Dinoflagellates are ubiquitous marine and freshwater unicellular eukaryotes. As photosynthetic plankton, they are responsible for much of the primary production of oceans, rivers, and lakes. As photosynthetic marine symbionts, they form mutualistic relationships with reef-building corals and other invertebrates [1]. Approximately half of the 4,000 known dinoflagellate species contain no plastids, and many species are mixotrophic [2]. Dinoflagellates belong to the Alveolata, a large eukaryotic clade that also comprises the ciliates, which are free-living, as well as the Apicomplexans, which all have parasitic lifestyles.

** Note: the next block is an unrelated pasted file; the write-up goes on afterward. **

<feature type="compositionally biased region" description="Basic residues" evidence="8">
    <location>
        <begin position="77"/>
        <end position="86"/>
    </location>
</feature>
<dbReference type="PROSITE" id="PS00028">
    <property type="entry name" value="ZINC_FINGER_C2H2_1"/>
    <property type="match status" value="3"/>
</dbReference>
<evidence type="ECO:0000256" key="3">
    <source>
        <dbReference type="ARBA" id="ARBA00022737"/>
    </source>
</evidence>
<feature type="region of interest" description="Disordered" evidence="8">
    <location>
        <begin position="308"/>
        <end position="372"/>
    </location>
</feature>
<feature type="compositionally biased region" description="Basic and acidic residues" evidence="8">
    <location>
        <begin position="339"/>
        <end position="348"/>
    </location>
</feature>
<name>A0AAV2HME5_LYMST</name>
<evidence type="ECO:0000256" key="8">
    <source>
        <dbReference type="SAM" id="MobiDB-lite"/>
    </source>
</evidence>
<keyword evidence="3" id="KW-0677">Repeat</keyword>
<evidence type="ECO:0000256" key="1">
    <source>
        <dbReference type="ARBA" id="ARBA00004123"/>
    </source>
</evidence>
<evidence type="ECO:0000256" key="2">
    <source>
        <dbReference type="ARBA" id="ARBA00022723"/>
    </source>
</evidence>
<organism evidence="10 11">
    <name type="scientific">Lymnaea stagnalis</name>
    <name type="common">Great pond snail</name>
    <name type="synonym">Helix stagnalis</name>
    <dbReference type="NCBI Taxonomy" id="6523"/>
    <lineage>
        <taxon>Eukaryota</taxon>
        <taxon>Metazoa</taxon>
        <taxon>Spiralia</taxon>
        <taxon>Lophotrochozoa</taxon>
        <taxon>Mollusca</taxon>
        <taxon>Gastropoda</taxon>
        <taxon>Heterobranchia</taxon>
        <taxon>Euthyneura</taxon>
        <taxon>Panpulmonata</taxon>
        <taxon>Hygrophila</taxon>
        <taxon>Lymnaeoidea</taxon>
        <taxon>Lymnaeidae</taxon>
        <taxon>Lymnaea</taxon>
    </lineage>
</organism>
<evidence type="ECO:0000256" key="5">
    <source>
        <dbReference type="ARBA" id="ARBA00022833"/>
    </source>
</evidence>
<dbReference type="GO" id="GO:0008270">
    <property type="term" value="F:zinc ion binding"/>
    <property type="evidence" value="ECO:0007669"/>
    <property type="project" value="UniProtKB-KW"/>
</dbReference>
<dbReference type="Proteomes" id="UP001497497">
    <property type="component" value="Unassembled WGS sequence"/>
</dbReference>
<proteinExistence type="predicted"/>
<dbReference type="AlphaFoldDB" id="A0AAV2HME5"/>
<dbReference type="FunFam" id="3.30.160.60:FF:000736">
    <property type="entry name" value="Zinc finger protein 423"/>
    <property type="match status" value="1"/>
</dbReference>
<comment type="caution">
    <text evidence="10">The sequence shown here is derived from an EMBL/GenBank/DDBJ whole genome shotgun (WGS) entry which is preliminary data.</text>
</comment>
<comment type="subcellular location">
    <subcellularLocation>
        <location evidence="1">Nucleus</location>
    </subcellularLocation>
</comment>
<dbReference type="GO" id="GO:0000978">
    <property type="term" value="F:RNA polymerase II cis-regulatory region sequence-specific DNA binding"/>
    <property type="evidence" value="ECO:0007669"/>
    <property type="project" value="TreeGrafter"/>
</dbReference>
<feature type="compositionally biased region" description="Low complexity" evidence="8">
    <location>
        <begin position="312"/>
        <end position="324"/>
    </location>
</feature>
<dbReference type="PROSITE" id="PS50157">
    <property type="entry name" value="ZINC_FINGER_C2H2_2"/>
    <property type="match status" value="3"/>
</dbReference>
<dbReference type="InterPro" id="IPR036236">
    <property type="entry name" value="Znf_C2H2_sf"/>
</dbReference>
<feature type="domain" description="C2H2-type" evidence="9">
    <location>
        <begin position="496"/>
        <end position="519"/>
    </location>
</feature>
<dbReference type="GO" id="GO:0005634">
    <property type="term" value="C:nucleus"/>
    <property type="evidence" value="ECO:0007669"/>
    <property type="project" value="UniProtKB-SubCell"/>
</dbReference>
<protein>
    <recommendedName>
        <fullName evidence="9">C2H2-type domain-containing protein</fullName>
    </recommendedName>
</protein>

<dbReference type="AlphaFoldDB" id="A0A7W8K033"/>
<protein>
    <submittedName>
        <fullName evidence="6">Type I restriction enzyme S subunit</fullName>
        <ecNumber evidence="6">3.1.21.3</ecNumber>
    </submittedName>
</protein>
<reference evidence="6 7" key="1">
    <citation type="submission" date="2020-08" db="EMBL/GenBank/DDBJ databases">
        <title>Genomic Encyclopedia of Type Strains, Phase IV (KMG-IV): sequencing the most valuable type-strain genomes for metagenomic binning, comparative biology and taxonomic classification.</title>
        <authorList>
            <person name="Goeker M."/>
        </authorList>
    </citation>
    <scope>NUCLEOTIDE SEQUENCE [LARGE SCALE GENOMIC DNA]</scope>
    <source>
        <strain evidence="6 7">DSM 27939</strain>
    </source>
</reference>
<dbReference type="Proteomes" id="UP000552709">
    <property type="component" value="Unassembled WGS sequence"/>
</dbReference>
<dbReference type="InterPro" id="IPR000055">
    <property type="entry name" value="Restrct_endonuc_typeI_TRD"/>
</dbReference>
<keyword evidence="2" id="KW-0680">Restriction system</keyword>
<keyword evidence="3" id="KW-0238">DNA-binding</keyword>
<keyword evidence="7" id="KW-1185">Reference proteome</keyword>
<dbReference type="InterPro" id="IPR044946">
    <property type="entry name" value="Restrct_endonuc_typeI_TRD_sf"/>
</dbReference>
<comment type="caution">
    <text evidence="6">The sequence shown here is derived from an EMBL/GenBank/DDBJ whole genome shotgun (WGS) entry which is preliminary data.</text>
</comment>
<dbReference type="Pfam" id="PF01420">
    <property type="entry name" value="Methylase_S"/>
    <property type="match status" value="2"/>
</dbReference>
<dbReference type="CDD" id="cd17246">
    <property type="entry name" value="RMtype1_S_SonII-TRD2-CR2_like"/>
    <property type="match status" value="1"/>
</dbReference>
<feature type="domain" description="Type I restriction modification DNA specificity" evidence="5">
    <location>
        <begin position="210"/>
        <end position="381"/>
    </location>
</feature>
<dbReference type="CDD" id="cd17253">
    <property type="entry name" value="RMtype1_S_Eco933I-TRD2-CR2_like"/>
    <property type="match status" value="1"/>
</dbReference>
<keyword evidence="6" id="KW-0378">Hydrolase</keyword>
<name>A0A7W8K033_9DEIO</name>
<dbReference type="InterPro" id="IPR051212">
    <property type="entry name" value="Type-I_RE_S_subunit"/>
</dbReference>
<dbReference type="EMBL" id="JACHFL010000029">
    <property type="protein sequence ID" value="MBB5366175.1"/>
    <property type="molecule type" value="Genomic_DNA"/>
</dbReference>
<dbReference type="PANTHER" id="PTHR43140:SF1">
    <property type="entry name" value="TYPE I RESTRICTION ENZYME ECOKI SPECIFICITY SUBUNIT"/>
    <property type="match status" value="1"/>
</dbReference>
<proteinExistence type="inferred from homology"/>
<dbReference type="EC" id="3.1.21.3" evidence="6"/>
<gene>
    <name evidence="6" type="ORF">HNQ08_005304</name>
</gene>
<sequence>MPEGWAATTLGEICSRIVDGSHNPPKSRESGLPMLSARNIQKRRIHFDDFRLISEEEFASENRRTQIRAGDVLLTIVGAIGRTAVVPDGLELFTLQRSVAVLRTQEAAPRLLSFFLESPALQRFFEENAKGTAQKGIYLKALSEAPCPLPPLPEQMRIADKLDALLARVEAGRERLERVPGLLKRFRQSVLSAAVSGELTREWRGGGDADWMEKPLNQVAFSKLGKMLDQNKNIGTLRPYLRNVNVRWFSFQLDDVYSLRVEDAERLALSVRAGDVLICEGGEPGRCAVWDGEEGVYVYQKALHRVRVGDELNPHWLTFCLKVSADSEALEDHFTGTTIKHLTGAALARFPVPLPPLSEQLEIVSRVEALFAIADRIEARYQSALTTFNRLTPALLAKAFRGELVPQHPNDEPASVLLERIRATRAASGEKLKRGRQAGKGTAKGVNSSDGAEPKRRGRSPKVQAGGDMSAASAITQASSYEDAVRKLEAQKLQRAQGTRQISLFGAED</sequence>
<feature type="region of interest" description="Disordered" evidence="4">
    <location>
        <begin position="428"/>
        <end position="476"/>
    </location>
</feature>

In addition to their ecological diversification, dinoflagellates show some genetic traits that make them distinct from other eukaryotic lineages. In particular, dinoflagellates have extensively methylated nuclear DNA. About 12–70% of thymine bases are replaced by 5-hydroxymethyluracil, and varying levels of cytosine methylation have been observed [3], [4]. Genome sizes are very large and remarkably variable within the group, with estimates ranging from 3–215 gigabases (Gb) in size [5], [6]. The genomic DNA is present in up to several hundred chromosomes per species [7]. Dinoflagellate genomic DNA has been shown to occur in a crystal-like state [8], with chromosomes condensed throughout the cell cycle [9]. Some of these observations initially led authors to conclude that dinoflagellates lacked histones [9]. However, recent genome-enabled studies have confirmed the presence of histones H3 [10], H2A.X [11], and H4 [12] in members of this lineage. Dinoflagellate genomes may host some 40,000–90,000 genes, which might be partly due to high gene copy numbers [13]. Despite the high gene number, dinoflagellate genomes are assumed to consist mostly of non-coding DNA (98–99.9%) [13]. Another unique feature characteristic of the dinoflagellate molecular machinery is the trans-splicing of spliced leader sequences [12], [14]. In this process, a highly conserved spliced leader (SL) is transplanted to the 5′ end of mRNAs. SL trans-splicing acts to convert polycistronic mRNAs to monocistronic mRNAs and has also been suggested to regulate gene expression [15].